"Your skin color is more conducive to the heat than it is to the light-skinned people, right? You don't see brothers running around burnt and stuff, running around with white stuff on their ears and nose and stuff."

And what did the press do? It didn't demand an apology; it didn't call Dusty a bigot.

In fact, very little was written about the incident. Conservative critics roared that white men would have lost their jobs for comments like that.

In fact, two white men already had.

In the late 80s, sports commentator Jimmy "The Greek" Snyder and Dodger executive Al Campanis were both fired for making racial statements very similar to Baker's.

And it's not just sports where racist remarks from minorities are treated with kid gloves.

New York City Councilman Charles Barron attended a reparations rally in Washington, D.C., in August 2002. The black councilman addressed a crowd of several thousand, including many reporters, saying: "I want to go up to the closest white person and say 'You can't understand this, it's a black thing' and then slap him, just for my mental health."

You probably never even heard this before I wrote it, did you?

That's because only Reuters news service wrote a story on it. Evidently, the other reporters didn't think it was a story, even though it was an elected official, speaking in a public forum, making violent threats based solely on race.

Barron's response to criticism from conservative radio broadcaster Steve Malzberg was that he was using a form of humor called "black hyperbole" that "y'all wouldn't understand because you're uptight and you're gonna take it where it was not intended." (WABC Radio, Aug. 18, 2001.)

Maybe Rush should try that.

But the double standard doesn't stop there. As long as you're liberal, you're safe it seems.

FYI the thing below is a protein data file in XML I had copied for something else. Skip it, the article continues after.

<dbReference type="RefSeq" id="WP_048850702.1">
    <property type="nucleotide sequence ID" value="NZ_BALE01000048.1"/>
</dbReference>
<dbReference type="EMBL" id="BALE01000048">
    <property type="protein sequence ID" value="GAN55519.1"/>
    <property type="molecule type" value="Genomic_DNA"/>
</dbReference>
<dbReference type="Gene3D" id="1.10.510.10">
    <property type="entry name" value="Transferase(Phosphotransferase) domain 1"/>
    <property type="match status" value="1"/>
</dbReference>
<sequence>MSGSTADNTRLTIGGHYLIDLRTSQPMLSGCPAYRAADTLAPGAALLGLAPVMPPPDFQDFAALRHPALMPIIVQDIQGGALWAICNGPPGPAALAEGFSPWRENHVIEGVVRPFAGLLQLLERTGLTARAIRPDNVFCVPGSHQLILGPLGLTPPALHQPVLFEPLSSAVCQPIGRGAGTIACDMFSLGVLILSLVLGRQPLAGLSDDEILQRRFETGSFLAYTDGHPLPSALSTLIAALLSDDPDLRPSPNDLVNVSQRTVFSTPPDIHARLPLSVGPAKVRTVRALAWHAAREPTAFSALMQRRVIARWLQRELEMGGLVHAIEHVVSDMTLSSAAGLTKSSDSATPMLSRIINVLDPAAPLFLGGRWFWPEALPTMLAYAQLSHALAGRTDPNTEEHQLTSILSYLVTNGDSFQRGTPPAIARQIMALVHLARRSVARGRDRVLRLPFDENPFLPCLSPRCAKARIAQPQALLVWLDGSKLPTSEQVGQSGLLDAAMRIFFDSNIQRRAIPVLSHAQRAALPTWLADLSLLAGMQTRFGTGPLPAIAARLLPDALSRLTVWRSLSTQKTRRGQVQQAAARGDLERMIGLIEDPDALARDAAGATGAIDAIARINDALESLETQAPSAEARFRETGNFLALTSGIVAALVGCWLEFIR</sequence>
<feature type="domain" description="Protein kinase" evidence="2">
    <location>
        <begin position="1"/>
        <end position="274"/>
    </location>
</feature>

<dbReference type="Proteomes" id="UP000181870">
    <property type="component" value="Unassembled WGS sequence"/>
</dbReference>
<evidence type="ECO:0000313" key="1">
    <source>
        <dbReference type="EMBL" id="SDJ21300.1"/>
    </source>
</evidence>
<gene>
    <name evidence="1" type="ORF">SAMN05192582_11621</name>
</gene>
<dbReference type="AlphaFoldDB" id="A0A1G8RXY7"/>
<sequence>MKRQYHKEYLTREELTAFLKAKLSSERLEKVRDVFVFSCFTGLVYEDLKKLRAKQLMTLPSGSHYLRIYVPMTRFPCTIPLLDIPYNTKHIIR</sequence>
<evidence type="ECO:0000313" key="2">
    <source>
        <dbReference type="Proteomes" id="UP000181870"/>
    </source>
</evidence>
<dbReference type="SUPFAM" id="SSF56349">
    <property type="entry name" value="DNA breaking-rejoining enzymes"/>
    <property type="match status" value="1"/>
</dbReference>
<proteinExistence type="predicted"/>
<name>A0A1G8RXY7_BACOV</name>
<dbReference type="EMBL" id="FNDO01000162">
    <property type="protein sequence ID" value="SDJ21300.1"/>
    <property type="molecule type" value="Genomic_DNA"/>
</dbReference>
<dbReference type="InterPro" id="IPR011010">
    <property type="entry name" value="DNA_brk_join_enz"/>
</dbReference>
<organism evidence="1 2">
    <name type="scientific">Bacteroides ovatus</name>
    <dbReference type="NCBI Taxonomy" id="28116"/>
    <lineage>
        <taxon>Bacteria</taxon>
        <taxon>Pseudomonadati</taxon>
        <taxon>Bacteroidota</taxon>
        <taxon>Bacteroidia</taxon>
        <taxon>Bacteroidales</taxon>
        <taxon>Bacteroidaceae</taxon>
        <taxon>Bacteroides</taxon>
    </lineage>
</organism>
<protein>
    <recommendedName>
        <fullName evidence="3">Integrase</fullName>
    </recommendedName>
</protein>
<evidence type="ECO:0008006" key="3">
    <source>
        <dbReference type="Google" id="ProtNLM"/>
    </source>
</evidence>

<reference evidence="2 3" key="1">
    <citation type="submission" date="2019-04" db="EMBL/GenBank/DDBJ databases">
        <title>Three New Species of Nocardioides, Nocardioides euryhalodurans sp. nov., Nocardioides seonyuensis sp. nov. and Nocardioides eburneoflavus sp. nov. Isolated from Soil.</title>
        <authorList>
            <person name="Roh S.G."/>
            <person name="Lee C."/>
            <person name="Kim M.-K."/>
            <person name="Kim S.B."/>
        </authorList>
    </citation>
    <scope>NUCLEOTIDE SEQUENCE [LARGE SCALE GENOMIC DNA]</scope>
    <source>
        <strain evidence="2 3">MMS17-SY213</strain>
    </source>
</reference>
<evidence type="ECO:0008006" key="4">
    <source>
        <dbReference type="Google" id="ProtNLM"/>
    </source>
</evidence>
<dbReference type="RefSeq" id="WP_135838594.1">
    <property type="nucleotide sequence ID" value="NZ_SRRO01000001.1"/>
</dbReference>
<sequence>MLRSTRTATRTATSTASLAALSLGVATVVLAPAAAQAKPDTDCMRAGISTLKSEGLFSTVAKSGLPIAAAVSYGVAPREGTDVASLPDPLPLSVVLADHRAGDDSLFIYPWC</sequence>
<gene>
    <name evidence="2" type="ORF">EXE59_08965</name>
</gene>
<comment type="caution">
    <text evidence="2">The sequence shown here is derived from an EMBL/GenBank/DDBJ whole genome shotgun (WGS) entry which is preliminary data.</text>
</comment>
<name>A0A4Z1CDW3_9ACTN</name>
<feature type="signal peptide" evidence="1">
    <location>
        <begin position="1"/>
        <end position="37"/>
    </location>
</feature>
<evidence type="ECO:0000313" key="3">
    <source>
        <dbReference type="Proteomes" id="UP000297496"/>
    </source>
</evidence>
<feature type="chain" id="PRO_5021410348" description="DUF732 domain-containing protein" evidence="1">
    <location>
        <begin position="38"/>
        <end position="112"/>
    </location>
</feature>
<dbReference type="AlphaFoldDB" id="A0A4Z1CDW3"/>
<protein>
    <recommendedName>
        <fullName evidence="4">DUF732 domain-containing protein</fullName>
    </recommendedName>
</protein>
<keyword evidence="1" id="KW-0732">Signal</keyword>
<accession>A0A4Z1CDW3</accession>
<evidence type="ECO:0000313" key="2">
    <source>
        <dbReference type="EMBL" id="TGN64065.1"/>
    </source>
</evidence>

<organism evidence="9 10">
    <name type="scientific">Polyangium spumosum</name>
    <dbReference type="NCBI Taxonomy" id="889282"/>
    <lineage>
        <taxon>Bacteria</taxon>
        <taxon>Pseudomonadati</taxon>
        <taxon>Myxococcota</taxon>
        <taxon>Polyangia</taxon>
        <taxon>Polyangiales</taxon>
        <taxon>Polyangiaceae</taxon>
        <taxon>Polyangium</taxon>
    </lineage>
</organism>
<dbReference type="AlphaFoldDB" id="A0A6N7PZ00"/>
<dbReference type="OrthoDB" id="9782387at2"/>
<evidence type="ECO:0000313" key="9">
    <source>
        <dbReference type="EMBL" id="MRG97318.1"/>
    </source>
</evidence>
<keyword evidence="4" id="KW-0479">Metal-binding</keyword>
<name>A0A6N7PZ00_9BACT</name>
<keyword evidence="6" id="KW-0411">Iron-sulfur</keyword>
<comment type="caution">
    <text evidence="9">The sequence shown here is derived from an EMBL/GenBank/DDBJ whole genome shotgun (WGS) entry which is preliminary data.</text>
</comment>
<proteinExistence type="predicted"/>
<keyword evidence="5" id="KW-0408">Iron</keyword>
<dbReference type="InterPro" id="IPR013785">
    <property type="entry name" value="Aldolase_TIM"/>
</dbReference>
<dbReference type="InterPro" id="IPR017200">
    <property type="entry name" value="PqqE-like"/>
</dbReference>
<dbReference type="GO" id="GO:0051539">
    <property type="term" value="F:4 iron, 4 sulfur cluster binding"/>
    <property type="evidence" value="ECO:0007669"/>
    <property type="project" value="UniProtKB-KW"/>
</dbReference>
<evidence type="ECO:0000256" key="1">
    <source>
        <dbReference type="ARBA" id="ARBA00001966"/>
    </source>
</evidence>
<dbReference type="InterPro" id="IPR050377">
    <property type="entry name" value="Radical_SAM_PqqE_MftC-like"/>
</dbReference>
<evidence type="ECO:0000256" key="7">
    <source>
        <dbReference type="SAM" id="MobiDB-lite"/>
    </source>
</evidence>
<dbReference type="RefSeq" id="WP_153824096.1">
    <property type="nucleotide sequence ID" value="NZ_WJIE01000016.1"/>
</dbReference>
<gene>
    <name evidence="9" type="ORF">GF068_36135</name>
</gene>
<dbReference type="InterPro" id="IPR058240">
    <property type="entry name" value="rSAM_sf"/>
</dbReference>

Take Sen. Robert Byrd (D-W.Va.), a white man and former member of the Ku Klux Klan who used the "n-word" twice in one interview on Fox News in March 2001.

Did you hear about that one? Probably not.

The New York Times ignored the story. CNN did one report, according to, a conservative news Web site.

California's Lt. Gov. Cruz Bustamante addressed the Coalition of Black Trade Unionists in 2001 using the "n-word." The press has yet to publicize the incident during the California recall race, in which Bustamante is the Democrats' best hope to defeat Republican front-runner Arnold Schwarzenegger.

If the press is going to cast itself as racism's biggest enemy, it should fight it on all fronts instead of creating it where it doesn't exist.

But the liberal press is on a witch-hunt.

Not for racists, but for white conservatives it can portray as racists. Limbaugh has made that point many times and now the media are clamoring for all they're worth to prove him right.

If you want a witch worth hunting, start looking for corrupt journalists. You won't have to look very hard.

Contact reporter Mary Katharine Ham at 997-3111, ext. 19; e-mail